Even though he hated when I looked his way, I couldn’t help myself.
It was intriguing to zoom in on someone I believed was so different from me and see parts of him that matched corners of my soul.
Maybe we weren’t so opposite, after all—both of us being lost and stuff.
He wasn’t the only one I saw in town, though, which was unfortunate.
I saw Autumn all the time, but I did a good job of avoiding her. I saw her first at the diner. Then again at the ice cream shop, and I dipped out before she could say a word my way.
Then we crossed paths in the grocery store.
She was wearing high heels and had her blond hair pulled back into a tight ponytail. As she pushed her cart down the fresh produce section, I paused. She looked at the bananas as if they were foreign creatures, studying every single one as if she’d never seen the fruit before.
They are just bananas, idiot. Just pick one.
The moment the thought rolled through my mind, I felt guilt.
Sorry for calling you an idiot.
She stole my husband. I was allowed to mentally call her names without feeling guilty about it.
As she picked up the bananas, she raised her head, and her eyes fell on me. “Grace,” she said, my name rolling off her tongue like a disease.
She stepped backward, and I stood still.
Her eyes watered over, and I hated that it happened. She began to cry in the middle of the grocery store, tears hitting her soon-to-be-purchased fruits. Gosh, I hated her tears because they reminded me of my own pain.
The pain she caused me.
She stepped toward me, and my body tensed up. I pushed my cart away from me.
“Grace, wait. Can we talk?” she asked.
Her words stung me as they left her mouth.
She stepped closer.
I turned around and ran.
Just to be clear, I wasn’t a runner. I was certain that I didn’t even know how to properly run. After about twenty seconds, I was winded, and sweating in places I didn’t know sweat could come from. But, still, I kept running because I could hear her behind me, click-clacking in her heels.
Autumn was a runner.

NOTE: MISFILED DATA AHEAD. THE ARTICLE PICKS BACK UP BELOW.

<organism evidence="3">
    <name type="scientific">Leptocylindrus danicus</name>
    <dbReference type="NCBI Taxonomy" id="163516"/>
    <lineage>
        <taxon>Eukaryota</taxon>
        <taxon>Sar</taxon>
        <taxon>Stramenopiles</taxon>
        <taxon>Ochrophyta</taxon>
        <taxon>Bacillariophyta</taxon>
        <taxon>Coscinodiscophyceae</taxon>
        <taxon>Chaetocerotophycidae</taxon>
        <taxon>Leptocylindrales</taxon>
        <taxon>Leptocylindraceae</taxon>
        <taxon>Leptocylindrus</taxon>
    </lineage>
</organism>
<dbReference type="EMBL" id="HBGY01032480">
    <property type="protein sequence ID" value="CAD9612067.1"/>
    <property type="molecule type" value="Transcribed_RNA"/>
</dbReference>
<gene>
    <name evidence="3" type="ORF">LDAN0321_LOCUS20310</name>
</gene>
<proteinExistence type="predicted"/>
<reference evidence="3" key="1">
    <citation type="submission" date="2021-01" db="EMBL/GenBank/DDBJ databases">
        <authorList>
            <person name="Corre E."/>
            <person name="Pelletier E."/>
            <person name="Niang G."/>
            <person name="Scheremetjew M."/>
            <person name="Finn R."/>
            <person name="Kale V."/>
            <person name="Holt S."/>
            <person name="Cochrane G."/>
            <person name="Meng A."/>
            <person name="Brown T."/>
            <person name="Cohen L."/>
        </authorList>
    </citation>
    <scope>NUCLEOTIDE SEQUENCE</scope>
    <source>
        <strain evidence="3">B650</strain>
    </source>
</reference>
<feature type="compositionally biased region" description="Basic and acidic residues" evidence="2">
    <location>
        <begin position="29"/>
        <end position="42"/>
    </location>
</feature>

She’d been running since she was in diapers and was one of the fastest people I knew.
As I raced down the streets of Chester, out of breath and seconds from passing out, I listened to her calm as day voice still calling after me. She wasn’t a lick out of breath while I was debating if I should call an ambulance for CPR. My arms flung all over the place like an octopus as she ran like the next USA Olympian champion.
The second I could, I threw the door to The Silent Bookshop open, and Josie saw my panicked expression, though I didn’t have time to say anything to her. I hastily opened the set of double doors and rushed into the silent area, where I proceeded to hide behind bookshelves.
My whole body ached as I placed my hands over my chest. My heartbeats were erratic, though that was nothing new. As I listened to the door open, I whimpered to myself. I wished I were invisible. I wish I had Harry Potter’s cloak of protection so I could avoid ever actually having to face Autumn.
“Gracelyn? I know you’re in here,” she said, as I heard her tiptoeing in my direction. “You can’t keep avoiding me.”
A few people shushed her, but she didn’t listen.
Who would’ve thought that a woman who took her best friend’s husband wouldn’t obey to the quiet rules of The Silent Bookshop?
She turned the corner, and I stood still, pressed up between Narnia and Hogwarts.
I was cornered. Books surrounded me on the left and right side, and Autumn stood tall in front of me.
Had she really run that whole way in heels and didn’t have a drop of sweat to show for it?
I hated her.
Oh, how I hated her glowing skin.
“We should talk,” she told me, wiping at her eyes.
What kind of mascara did she wear that it didn’t run at all when she cried?
“You can’t talk in here,” I scolded her. “And even if we weren’t here, I wouldn’t want to speak to you.”
“Please. If we are both going to be in town, we can’t keep this up.”
“You’d be surprised at how long I can keep this up.”
“No. Not until we talk,” she told me, crossing her arms. “I need you to understand.”
“To understand what? How you betrayed me? How you stabbed me in the back? I’d rather not.”
“It was only supposed to happen once, Grace.”
It was only supposed to happen once.
That didn’t make it better in any way, shape, or form.
“And it happened when Finn came to work at the hospital. We saw each other every day since I’m the receptionist there. One night, we went out for drinks, and he fell apart over you. He told me how you left him.”